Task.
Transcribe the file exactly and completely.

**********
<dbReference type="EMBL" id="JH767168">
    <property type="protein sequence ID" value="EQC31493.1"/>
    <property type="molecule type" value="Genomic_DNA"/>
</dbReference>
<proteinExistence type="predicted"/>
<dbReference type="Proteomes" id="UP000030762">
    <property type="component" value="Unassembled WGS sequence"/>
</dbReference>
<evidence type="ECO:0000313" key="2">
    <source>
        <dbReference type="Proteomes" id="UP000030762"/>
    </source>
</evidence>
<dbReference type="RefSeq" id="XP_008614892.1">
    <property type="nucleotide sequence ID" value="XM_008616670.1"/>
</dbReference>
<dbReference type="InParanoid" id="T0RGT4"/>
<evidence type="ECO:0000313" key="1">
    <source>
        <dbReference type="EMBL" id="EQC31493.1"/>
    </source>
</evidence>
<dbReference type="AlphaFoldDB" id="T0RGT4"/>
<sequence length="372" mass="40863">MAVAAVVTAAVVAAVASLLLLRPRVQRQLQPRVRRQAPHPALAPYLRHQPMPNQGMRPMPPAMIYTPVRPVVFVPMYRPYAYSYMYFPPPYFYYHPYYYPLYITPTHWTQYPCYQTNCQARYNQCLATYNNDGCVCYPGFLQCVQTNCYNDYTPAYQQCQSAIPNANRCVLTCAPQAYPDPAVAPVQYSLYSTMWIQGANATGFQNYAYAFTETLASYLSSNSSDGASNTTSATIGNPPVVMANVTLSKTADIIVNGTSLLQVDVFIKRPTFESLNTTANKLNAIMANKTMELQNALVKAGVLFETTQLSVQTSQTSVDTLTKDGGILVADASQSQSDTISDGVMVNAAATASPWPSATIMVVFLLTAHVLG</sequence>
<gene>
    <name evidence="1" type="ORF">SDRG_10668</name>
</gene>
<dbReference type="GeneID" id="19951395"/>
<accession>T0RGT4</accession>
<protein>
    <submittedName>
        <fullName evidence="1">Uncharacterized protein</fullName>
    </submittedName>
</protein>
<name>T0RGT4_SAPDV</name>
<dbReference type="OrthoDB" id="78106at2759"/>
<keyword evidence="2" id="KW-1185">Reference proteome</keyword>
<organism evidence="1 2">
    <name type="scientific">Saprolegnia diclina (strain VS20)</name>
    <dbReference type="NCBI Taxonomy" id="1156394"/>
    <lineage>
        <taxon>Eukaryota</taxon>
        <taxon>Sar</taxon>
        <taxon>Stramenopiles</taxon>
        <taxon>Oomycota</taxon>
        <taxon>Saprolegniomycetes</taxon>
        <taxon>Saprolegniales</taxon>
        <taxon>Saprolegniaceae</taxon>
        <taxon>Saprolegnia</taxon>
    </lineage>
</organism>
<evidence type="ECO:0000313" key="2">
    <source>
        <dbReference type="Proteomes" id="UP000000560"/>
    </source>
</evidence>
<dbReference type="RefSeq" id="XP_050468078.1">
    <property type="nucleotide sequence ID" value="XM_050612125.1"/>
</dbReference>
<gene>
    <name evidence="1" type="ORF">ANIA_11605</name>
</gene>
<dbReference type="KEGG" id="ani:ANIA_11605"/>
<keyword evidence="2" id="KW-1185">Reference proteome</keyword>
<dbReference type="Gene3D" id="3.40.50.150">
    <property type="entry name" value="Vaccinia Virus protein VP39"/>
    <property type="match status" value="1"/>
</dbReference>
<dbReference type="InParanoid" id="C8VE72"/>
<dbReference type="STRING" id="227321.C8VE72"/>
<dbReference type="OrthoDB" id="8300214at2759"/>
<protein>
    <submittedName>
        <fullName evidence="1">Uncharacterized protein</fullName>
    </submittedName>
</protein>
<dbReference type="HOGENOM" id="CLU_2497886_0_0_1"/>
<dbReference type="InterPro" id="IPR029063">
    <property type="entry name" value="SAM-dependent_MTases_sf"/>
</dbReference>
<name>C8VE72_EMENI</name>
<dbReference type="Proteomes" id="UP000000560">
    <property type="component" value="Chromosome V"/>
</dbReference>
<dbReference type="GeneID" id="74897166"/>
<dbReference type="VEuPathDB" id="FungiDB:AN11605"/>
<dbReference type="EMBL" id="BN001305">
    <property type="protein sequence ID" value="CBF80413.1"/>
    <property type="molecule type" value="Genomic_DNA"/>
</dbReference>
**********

<dbReference type="EMBL" id="JH767168">
    <property type="protein sequence ID" value="EQC31493.1"/>
    <property type="molecule type" value="Genomic_DNA"/>
</dbReference>
<proteinExistence type="predicted"/>
<dbReference type="Proteomes" id="UP000030762">
    <property type="component" value="Unassembled WGS sequence"/>
</dbReference>
<evidence type="ECO:0000313" key="2">
    <source>
        <dbReference type="Proteomes" id="UP000030762"/>
    </source>
</evidence>
<dbReference type="RefSeq" id="XP_008614892.1">
    <property type="nucleotide sequence ID" value="XM_008616670.1"/>
</dbReference>
<dbReference type="InParanoid" id="T0RGT4"/>
<evidence type="ECO:0000313" key="1">
    <source>
        <dbReference type="EMBL" id="EQC31493.1"/>
    </source>
</evidence>
<dbReference type="AlphaFoldDB" id="T0RGT4"/>
<sequence length="372" mass="40863">MAVAAVVTAAVVAAVASLLLLRPRVQRQLQPRVRRQAPHPALAPYLRHQPMPNQGMRPMPPAMIYTPVRPVVFVPMYRPYAYSYMYFPPPYFYYHPYYYPLYITPTHWTQYPCYQTNCQARYNQCLATYNNDGCVCYPGFLQCVQTNCYNDYTPAYQQCQSAIPNANRCVLTCAPQAYPDPAVAPVQYSLYSTMWIQGANATGFQNYAYAFTETLASYLSSNSSDGASNTTSATIGNPPVVMANVTLSKTADIIVNGTSLLQVDVFIKRPTFESLNTTANKLNAIMANKTMELQNALVKAGVLFETTQLSVQTSQTSVDTLTKDGGILVADASQSQSDTISDGVMVNAAATASPWPSATIMVVFLLTAHVLG</sequence>
<gene>
    <name evidence="1" type="ORF">SDRG_10668</name>
</gene>
<dbReference type="GeneID" id="19951395"/>
<accession>T0RGT4</accession>
<protein>
    <submittedName>
        <fullName evidence="1">Uncharacterized protein</fullName>
    </submittedName>
</protein>
<name>T0RGT4_SAPDV</name>
<dbReference type="OrthoDB" id="78106at2759"/>
<keyword evidence="2" id="KW-1185">Reference proteome</keyword>
<organism evidence="1 2">
    <name type="scientific">Saprolegnia diclina (strain VS20)</name>
    <dbReference type="NCBI Taxonomy" id="1156394"/>
    <lineage>
        <taxon>Eukaryota</taxon>
        <taxon>Sar</taxon>
        <taxon>Stramenopiles</taxon>
        <taxon>Oomycota</taxon>
        <taxon>Saprolegniomycetes</taxon>
        <taxon>Saprolegniales</taxon>
        <taxon>Saprolegniaceae</taxon>
        <taxon>Saprolegnia</taxon>
    </lineage>
</organism>
<evidence type="ECO:0000313" key="2">
    <source>
        <dbReference type="Proteomes" id="UP000000560"/>
    </source>
</evidence>
<dbReference type="RefSeq" id="XP_050468078.1">
    <property type="nucleotide sequence ID" value="XM_050612125.1"/>
</dbReference>
<gene>
    <name evidence="1" type="ORF">ANIA_11605</name>
</gene>
<dbReference type="KEGG" id="ani:ANIA_11605"/>
<keyword evidence="2" id="KW-1185">Reference proteome</keyword>
<dbReference type="Gene3D" id="3.40.50.150">
    <property type="entry name" value="Vaccinia Virus protein VP39"/>
    <property type="match status" value="1"/>
</dbReference>
<dbReference type="InParanoid" id="C8VE72"/>
<dbReference type="STRING" id="227321.C8VE72"/>
<dbReference type="OrthoDB" id="8300214at2759"/>
<protein>
    <submittedName>
        <fullName evidence="1">Uncharacterized protein</fullName>
    </submittedName>
</protein>
<dbReference type="HOGENOM" id="CLU_2497886_0_0_1"/>
<dbReference type="InterPro" id="IPR029063">
    <property type="entry name" value="SAM-dependent_MTases_sf"/>
</dbReference>
<name>C8VE72_EMENI</name>
<dbReference type="Proteomes" id="UP000000560">
    <property type="component" value="Chromosome V"/>
</dbReference>
<dbReference type="GeneID" id="74897166"/>
<dbReference type="VEuPathDB" id="FungiDB:AN11605"/>
<dbReference type="EMBL" id="BN001305">
    <property type="protein sequence ID" value="CBF80413.1"/>
    <property type="molecule type" value="Genomic_DNA"/>
</dbReference>